Wasps Use Wood to Construct Paper Homes

Paper wasps build their nests by turning wood into paper

Getty Images / Danita Delimont

Paper wasps, yellowjackets, and bald-faced hornets all make paper nests, though the size, shape, and location of their nests differ. Paper wasps build umbrella-shaped nests suspended underneath eaves and overhangs. Bald-faced hornets construct large, football-shaped nests. Yellowjackets make their nests underground. Regardless of where a wasp builds its nest or what shape the nest is, the process wasps use to construct their nests is generally the same.

Turning Wood Into Paper

Wasps are expert paper makers, capable of turning raw wood into sturdy paper homes. A wasp queen uses her mandibles to scrape bits of wood fiber from fences, logs, or even cardboard. She then breaks the wood fibers down in her mouth, using saliva and water to weaken them. The wasp flies to her chosen nest site with a mouth full of soft paper pulp.

Construction begins with finding a suitable support for the nest – a window shutter, a tree branch, or a root in the case of subterranean nests. Once she has settled on a suitable location, the queen adds her pulp to the surface of the support. As the wet cellulose fibers dry, they become a strong paper buttress from which she will suspend her nest.

The nest itself is comprised of hexagonal cells in which the young will develop. The queen protects the brood cells by building a paper envelope, or cover, around them. The nest expands as the colony grows in number, with new generations of workers constructing new cells as needed.

Old wasp nests degrade naturally over the winter months, so each spring new ones must be constructed. Wasps, yellowjackets, and bald-faced hornets don't overwinter. Only the mated queens hibernate during the cold months, and these queens choose the nesting sites and begin the nest building process in spring.

Which Wasps Make Nests?

The wasp nests we frequently encounter are made by wasps in the family Vespidae. Vespid wasps that construct paper nests include paper wasps (Polistes spp.) and yellowjackets (both Vespula spp. and Dolichovespula spp.). Although we commonly refer to them as hornets, bald-faced hornets are not true hornets (which are classified in the genus Vespa). Bald-faced hornets, Dolichovespula maculata, are actually yellowjackets.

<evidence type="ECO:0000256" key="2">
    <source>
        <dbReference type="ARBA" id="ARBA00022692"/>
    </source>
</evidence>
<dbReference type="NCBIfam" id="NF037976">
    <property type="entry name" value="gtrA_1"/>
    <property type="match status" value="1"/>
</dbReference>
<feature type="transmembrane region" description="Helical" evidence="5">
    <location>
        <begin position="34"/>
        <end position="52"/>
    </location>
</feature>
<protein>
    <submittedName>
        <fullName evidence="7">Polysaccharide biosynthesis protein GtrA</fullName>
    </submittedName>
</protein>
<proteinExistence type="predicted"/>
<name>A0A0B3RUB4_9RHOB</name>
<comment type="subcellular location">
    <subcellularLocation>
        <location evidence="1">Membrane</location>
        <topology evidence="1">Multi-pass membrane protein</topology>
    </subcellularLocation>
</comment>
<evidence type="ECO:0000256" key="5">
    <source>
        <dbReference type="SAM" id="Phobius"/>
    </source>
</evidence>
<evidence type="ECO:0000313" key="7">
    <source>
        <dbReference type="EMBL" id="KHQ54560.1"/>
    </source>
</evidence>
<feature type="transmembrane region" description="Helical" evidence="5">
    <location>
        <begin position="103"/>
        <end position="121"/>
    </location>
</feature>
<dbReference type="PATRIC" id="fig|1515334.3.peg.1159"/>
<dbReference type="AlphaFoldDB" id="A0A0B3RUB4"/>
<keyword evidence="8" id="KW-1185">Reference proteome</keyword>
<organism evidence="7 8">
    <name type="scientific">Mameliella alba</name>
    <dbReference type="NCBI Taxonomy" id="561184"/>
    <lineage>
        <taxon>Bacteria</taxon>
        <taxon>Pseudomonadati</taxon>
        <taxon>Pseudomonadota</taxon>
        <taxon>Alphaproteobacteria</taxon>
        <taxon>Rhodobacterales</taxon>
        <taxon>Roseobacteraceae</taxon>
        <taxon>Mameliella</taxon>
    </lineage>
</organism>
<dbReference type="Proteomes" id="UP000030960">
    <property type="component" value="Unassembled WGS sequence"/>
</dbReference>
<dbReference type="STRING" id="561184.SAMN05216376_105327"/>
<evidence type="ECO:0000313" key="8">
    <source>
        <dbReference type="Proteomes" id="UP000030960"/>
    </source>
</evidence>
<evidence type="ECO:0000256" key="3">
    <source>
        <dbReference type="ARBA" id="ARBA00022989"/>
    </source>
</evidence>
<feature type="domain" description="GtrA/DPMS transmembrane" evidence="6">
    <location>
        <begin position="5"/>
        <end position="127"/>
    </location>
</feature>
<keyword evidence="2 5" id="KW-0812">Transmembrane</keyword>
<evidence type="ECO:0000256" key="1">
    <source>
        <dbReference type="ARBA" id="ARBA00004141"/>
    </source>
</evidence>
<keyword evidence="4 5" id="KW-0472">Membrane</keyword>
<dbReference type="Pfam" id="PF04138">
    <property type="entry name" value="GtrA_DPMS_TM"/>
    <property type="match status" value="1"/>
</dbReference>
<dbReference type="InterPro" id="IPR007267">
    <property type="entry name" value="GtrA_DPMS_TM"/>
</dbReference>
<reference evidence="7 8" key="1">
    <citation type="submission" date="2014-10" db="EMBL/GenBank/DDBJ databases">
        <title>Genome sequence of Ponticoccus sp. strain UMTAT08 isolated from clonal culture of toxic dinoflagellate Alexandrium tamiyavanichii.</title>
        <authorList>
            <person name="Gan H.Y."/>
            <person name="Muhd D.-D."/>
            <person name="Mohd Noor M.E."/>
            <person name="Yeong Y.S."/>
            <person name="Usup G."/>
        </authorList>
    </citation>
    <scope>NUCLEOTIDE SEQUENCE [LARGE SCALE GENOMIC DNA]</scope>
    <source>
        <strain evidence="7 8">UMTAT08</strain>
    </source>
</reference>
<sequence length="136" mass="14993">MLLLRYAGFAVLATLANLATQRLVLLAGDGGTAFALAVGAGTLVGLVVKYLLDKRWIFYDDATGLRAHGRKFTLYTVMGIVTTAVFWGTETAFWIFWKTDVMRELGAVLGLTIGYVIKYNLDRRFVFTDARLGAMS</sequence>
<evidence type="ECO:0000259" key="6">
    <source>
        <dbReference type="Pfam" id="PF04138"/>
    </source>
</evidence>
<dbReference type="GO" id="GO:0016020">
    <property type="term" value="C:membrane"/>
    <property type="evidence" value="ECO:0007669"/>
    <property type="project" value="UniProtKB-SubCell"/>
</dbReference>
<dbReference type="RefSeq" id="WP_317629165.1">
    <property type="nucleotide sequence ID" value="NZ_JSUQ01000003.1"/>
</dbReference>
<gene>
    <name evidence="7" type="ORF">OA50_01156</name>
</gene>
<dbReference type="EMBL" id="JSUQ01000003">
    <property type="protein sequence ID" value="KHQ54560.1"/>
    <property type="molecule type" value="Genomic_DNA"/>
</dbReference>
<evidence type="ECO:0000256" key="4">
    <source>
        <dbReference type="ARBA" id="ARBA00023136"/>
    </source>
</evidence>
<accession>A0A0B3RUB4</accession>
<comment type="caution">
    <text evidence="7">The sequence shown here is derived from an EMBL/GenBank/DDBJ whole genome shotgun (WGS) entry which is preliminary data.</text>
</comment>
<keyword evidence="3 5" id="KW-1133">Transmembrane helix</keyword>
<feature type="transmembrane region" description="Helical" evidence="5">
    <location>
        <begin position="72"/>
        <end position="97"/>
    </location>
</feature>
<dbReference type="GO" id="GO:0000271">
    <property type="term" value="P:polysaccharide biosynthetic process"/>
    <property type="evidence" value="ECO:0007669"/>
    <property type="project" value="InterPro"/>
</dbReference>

Controlling Wasps Nests

Although paper wasps, yellowjackets, and bald-faced hornets can and will sting if threatened, that doesn't mean you need to destroy every nest you find. In many cases, you can leave the nests alone. If a family member has a venom allergy, that's certainly a legitimate reason for concern and measures should be taken to minimize the risk of a potentially lethal sting. If wasps located their nest in close proximity to or on a play structure, that can be a concern as well. Use your judgment, but don't assume every wasp nest will put you at risk of being stung.

Why should you let a colony of stinging wasps live in your yard? Nest-making social wasps are largely beneficial insects. Paper wasps and bald-faced hornets prey on other insects and play an important role in controlling plant pests. If you eliminate these wasps entirely, you may give garden and landscape pests free reign to destroy your prized ornamentals and vegetables.

Many yellowjackets are also entirely predatory and therefore beneficial, but there are a few species that scavenge on carrion or dead insects and also forage on sugars. These are the wasps that cause us trouble because they'll gladly sip your soda and then sting you when you try to swat them away. If scavenging yellowjackets are a problem in your yard, then it might be worth taking measures to prevent wasps from establishing nests. Problem wasps include:

  • western yellowjackets (Vespula pensylvanica)
  • eastern yellowjackets (Vespula maculifrons)
  • common yellowjackets (Vespula vulgaris)
  • southern yellowjackets (Vespula squamosa)
  • German yellowjackets (Vespula germanica) - introduced to North America

Resources and Further Reading

  • Cranshaw, Whitney, and Richard Redak. Bugs Rule!: an Introduction to the World of Insects. Princeton University, 2013.
  • Gullan, P. J., and P. S. Cranston. The Insects: an Outline of Entomology. 4th ed., Wiley Blackwell, 2010.
  • Jacobs, Steve. “Baldfaced Hornet.” Department of Entomology (Penn State University), Pennsylvania State University, Feb. 2015.
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Hadley, Debbie. "Wasps Use Wood to Construct Paper Homes." ThoughtCo, Apr. 5, 2023, thoughtco.com/how-wasps-build-wasp-nests-1968103. Hadley, Debbie. (2023, April 5). Wasps Use Wood to Construct Paper Homes. Retrieved from https://www.thoughtco.com/how-wasps-build-wasp-nests-1968103 Hadley, Debbie. "Wasps Use Wood to Construct Paper Homes." ThoughtCo. https://www.thoughtco.com/how-wasps-build-wasp-nests-1968103 (accessed June 10, 2023).